"Maybe it is. I mean, just because there's no lock anymore doesn't mean that it's not important to know. Dawn might have questions." Anya thought that this could be the way to get Giles to face Dawn. Even with the others always fawning over her Anya had caught a look of pain on Dawn's face when Giles avoided her.
"What good would knowing how Dawn was made do? It's better just to let it lie, to believe the fiction now that the danger's over."
"It's your job to know the truth."
Giles stood closer. His eyes didn't look flat or distant anymore and the skin on Anya's arms took on the texture of orange peel. "I quit. If you want to open the damn thing go ahead," he said.
"I can't; it's addressed to you. It would be a federal offence."
"Oh, for God's sake!" Giles said, snatching it from her hand. When he took the envelope and removed the leather bound book inside, years of training took over, though, and he opened the book carefully. He settled at the research table and Anya went to make him tea, even though it wasn't her job. When she returned to the task of cleaning she felt a little more at ease.
Anya had finished cleaning and was reminding a costumer to return soon with more money when Giles stood up. He looked very pale and when he took off his glasses he dropped them without noticing that they slid off the table to the floor. This seemed worse to her than the 'Dear Lord!' of impending doom. She hurried over to him, stepping on his glasses in the process.
"Darn, I'm sorry! Are you all right, Giles? What's happened?"
"You've smashed my glasses."
"I know that, Giles. Sit down, I think you might be in some kind of shock. What in the world was in that book?"
"Buffy was convinced Dawn was made of her, but the first Slayer was created using the Key. It was the mystical similarities between them that closed the rift when Buffy… jumped."
"That makes sense; Dawn looks much more like a half-sister than a clone."
"Perceptive, as usual," Giles muttered.
"I don't get it, why would you be so upset over this? The monks didn't screw up and use Graclore DNA did they? I always thought Dawn's screech was inhuman- Oh, God, now we have to incinerate her, after all this trouble we went to keeping her alive! I think she actually likes me, Giles, I don't think I can do it," Anya said, close to tears.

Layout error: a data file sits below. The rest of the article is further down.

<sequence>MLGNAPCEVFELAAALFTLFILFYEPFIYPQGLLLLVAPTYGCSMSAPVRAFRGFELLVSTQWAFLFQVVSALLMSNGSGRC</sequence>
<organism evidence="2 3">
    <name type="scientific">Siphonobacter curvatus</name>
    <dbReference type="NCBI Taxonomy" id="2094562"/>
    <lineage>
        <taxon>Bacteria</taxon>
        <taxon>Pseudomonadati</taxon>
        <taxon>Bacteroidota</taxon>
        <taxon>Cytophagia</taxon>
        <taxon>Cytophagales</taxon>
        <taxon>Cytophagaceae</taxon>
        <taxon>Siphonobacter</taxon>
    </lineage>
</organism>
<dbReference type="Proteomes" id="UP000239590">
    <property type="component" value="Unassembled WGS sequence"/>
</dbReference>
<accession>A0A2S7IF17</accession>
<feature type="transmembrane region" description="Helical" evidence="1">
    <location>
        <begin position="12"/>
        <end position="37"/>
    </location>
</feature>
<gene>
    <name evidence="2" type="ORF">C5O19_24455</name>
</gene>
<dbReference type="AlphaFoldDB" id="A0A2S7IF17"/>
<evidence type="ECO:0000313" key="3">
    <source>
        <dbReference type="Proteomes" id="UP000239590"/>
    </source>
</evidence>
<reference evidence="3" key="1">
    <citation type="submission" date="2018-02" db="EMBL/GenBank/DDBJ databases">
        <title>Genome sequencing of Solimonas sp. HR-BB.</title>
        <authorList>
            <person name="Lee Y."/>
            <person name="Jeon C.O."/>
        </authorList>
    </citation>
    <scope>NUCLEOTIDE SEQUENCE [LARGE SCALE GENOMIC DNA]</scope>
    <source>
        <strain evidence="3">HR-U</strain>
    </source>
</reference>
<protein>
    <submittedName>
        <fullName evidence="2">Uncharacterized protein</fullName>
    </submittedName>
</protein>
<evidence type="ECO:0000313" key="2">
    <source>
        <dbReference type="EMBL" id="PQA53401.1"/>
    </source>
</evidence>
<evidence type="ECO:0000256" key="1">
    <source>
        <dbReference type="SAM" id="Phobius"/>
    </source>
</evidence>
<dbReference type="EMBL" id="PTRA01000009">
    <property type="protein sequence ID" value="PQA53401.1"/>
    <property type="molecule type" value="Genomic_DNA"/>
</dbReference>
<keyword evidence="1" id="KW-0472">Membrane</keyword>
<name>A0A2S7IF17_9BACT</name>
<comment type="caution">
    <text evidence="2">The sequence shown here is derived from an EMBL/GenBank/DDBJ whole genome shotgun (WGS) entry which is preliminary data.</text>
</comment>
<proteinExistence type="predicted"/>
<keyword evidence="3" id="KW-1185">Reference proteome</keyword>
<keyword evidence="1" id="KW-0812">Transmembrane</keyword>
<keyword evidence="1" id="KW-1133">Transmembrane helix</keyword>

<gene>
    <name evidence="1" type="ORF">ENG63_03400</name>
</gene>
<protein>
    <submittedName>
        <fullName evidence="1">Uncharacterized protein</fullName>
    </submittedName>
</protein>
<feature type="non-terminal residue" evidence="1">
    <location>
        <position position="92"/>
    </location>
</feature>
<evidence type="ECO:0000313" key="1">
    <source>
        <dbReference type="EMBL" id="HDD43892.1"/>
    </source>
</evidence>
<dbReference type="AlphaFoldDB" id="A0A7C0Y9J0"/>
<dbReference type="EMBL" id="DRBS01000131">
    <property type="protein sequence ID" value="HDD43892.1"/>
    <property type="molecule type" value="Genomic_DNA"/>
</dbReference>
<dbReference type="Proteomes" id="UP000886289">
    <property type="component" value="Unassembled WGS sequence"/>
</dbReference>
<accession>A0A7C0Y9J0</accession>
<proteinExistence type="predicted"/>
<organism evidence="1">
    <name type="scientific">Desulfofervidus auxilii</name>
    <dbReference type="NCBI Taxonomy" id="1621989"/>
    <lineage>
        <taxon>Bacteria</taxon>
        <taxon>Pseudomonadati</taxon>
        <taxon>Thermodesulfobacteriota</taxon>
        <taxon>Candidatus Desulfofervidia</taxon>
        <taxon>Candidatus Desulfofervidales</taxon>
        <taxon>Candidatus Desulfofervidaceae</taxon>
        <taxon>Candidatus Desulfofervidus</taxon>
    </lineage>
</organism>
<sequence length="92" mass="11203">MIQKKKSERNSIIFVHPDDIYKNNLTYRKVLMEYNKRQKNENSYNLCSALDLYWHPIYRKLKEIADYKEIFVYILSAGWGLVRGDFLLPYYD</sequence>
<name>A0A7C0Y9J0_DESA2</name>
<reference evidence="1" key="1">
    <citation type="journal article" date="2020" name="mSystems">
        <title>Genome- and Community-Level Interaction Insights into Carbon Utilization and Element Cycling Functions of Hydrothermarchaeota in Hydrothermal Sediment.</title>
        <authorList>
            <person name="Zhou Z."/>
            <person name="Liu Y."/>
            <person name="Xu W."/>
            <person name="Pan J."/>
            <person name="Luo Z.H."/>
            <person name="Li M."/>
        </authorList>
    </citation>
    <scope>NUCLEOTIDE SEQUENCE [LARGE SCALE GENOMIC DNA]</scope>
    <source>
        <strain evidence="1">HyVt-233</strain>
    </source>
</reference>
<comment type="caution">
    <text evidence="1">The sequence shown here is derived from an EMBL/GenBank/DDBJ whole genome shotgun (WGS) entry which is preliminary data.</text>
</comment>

"Dawn isn't a Graclore, and she's no danger to anyone. I was right; it's best if we leave this be. It's better for everyone to go on as if the monks' fiction were true. It's close enough to it."
"No, Giles, tell me who I am," Dawn said. She was standing by the back door of the shop looking like her sister did before a battle.
Giles slowly walked over to Dawn. "You're Buffy's sister, and Joyce's daughter, as well as the Key: the source of the Slayer," he answered, in a low gentle voice that attempted to soothe. When he took hold of her hands Dawn folded them across her chest defiantly.
"That's where I came in. Tell me the punch line to the cosmic joke that's my life. What got you so afraid?"
Giles said gravely, "Dawn, I am your father."
Anya and Dawn burst out laughing. "Giles, I don't think Dawn really wanted you to tell a joke," Anya said, wiping tears of laughter from her eyes.
"He doesn't look like he's joking, Anya."
"Well, he's English, they never do," Anya said.
"I know this is a lot to take in, and I suppose we can do a blood test to be sure. It took years to construct the spell and all those false memories. The monks needed actual- They took a fetus from your mother in 1998. It was shortly after..."
"Ick, after you had 'chocolate' with mom? I'm going to need therapy! I came downstairs that night and saw you guys on the sofa --"
"You saw us kissing and ran back upstairs," Giles said dryly. "I hardly think you're scarred for life."
Anya said, "You had me very scared when you found out, Giles; you've looked less traumatized over the end of the world." There was a voice in Anya's head that sounded a lot like Xander, or possibly Willow, telling her that was the wrong thing to say. She always wondered why those damn voices always waited until afterwards to speak up.
"It's all right, the guy with a head full of stuff like teaching me to ride a bike doesn't call or leave a note with the child support, and I'm okay. We can just forget it, I mean it -- I know you think it's my fault, what happened, and it was. So just do what you want; get rid of the book."
The brittle sound of Dawn's voice made the hair on the back of Anya's neck prickle. If she were still in the business her veins would be humming. Dawn was rejected and heartbroken. Hopefully Halfrek wasn't still lurking around.
Giles reached up for his glasses, before recalling that they were broken, then tried to comfort Dawn. "Your sister's death was inevitable; I don't blame you for it."
"Then why were you so un-thrilled that you just wanted to forget about me?"
"I know that your sister and the others have seen me as a parental figure of sorts, but I'm not fit for it. I never believed I was meant to have family. You have someone you remember as your father, and my first thought was that it was better to leave it that way."
"What was your second thought?" Dawn asked hoarsely.
Anya said, "His second thought was, 'Wow! I have an intelligent and beautiful daughter and I never once had to change a diaper.' Isn't that right, Giles?"
"That's very close to what I'm thinking right now," he said, almost to himself, studying Dawn's face. "I can see Joyce in your eyes, and my mother in the shape of your smile."
The way Giles said this made the back of Anya's eyes prickle; like watching a Lifetime movie at that time of the month. Dawn must've heard it, too, because she made a little sobbing sound and threw herself into Giles' arms.